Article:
Against all Odds: How Tyson Fury changed the landscape of heavyweight boxing

A look at Fury's greatest night, beating depression and why Wladimir Klitschko refuses to give him credit

When it comes to talking about Tyson Fury's greatest win, there could be a reason for debate.

The self-proclaimed Gypsy King is back at the top of the mountain after his stunning win over hard-hitting heavyweight Deontay Wilder last year.

And to many, his one-sided victory over the Bronze Bomber is not only his finest hour, but arguably the best performance from a British fighter on foreign soil since Lloyd Honeyghan's welterweight win over Don Curry.

At one point, a return to the sport looked impossible. Struggling to overcome his demons, Fury contemplated a comeback many times whilst high on alcohol and drugs.

However, the 32-year-old, who also tried to kill himself, revealed the moment God helped resurrect his left.

"I was out at Halloween in 2017 dressed as a skeleton but I was 29 and everyone was younger. I thought, 'Is this what I want from my life?'

"I left early and went home into a dark room, took the skeleton suit off and I prayed to God to help me. I'd never begged God to help me. I could feel tears running down my face.

"I almost accepted that being an alcoholic was my fate but after praying for 10 minutes, I got up and felt the weight was lifted off my shoulders.

"For the first time in my life I thought I was going to be OK. I knew I couldn't do it on my own."

Tacking his demons head on, Fury alongside good friend and trainer Ben Davison, shredded over 100-pounds of weight to make his highly-anticipated comeback in 2018 against Sefer Seferi.

The best part of the event was the reception Fury received at the Manchester Arena during his walkout. Strolling out to a remedy of songs, including 'Because I Got High', Fury was back to what he did best - entertaining people.

His opponent would retire on his stool after four rounds. One more tune-up fight would take place in Belfast before Fury accepted an offer to fight Wilder in Los Angeles at the back-end of 2018.

Eddie Hearn and many 'experts' warned fans the fight would not go ahead after previous negotiations between Wilder and Anthony Joshua had fallen through. Hearn and co were made to eat their words as the fight went ahead on December 1, 2018.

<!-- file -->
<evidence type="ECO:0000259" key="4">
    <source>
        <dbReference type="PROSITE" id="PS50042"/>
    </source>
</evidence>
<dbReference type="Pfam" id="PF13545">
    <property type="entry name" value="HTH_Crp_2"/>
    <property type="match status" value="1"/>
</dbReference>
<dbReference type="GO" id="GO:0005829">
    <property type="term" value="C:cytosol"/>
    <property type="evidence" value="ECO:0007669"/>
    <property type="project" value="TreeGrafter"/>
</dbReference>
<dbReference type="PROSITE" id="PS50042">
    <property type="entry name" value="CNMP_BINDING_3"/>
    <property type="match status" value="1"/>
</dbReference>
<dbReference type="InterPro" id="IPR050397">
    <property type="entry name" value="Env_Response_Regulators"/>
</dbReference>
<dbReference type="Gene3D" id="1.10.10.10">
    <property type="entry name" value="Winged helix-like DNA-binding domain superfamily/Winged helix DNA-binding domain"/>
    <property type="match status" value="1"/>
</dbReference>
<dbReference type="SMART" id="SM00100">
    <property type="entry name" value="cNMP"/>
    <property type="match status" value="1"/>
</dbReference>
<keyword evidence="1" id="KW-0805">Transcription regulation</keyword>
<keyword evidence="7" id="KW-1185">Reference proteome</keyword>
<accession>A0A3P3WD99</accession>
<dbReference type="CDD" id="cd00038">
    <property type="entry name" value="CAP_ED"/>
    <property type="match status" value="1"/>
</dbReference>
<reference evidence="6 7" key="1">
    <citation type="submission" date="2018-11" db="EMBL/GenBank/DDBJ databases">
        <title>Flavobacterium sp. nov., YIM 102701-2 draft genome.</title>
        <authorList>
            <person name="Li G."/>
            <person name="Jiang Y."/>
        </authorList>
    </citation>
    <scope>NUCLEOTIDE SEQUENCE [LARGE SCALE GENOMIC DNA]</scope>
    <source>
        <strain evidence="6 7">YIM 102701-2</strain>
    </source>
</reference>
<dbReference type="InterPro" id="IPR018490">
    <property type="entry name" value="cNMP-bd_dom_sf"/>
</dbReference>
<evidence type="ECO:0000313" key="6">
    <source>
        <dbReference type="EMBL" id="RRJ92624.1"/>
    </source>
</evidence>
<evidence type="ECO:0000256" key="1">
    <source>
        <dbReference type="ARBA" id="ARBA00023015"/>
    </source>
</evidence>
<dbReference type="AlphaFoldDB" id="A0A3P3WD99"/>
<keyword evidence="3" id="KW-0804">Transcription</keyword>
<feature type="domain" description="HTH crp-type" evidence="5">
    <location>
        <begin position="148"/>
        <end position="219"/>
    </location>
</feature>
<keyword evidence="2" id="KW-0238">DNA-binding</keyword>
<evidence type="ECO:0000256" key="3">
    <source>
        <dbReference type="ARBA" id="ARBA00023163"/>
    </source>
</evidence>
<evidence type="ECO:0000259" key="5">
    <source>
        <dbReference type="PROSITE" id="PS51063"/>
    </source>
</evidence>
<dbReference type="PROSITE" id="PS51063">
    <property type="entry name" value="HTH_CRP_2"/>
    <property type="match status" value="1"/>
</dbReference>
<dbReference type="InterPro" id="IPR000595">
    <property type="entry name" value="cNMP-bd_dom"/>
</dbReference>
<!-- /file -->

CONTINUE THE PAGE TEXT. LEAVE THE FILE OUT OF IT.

Fury, who had lost near enough the body weight of a primed Ricky Hatton, out-boxed Wilder for 10 of 12 rounds, but suffered two dramatic knockdowns along the way.

The second has since become an iconic moment in sporting history with Fury imitating WWE's Undertaker in the final round.

Fury got hit flush on the chin and was clipped with a left hook on his way to the deck. He looked unconscious.

Davison was struggling to keep it together, Freddie Roach was stunned and Wilder was seen kissing his glove and the Staples Center had erupted.

It looked over.

That was until Fury picked himself up after a six-count and then jogged from one side to the other to beat the count and miraculously end the round stronger than the "Bronze Bomber". The contest would end in a controversial split-draw.

It was just the start of his road to redemption for Fury, who inked a lucrative five-fight deal with Top Rank's Bob Arum alongside Frank Warren and MTK Global.

Back-to-back wins over Tom Schwartz and Otto Wallin followed in Las Vegas ahead of his scheduled rematch with Wilder in February 2020. Wilder-Fury 2 was seen as the biggest heavyweight fight of the century with both men undefeated.

Tyson Fury hit the canvas hard in the final round of his first bout against Deontay Wilder
Tyson Fury hit the canvas hard in the final round of his first bout against Deontay Wilder

Wilder had the biggest punching record in heavyweight history - above George Foreman and 'Iron' Mike Tyson - with a 95% ratio.

Meanwhile, Fury - who was named Tyson after heavweight legend Mike Tyson - had the conditioning of a European but the ability of an American and possessed the superior boxing IQ.

Fury's switch-up in trainers raised eyebrows with Davison being replaced by Kronk's SugarHill Steward and cousin Andy Lee.

The lineal champion indicated he needed to make a change in order to beat Wilder and promised the world he would 'knock Wilder the f*** out'.

His split with Davison - who is currently training Josh Taylor ahead of his undisputed clash with Jose Ramirez and Devin Haney for his fight against Jorge Linares - was amicable with the door being left open on the two good friends reuniting for future fights.

Fury would cement his name in the history books and won the only title to have eluded him - the WBC heavyweight title - after a vicious seven-round drubbing of Wilder in the boxing capital.

His sporting comeback has been compared to Tiger Woods winning the Masters in 2019, Michael Jordan returning to the NBA in '95 and the Boston Red Sox winning the ALCS in 2004.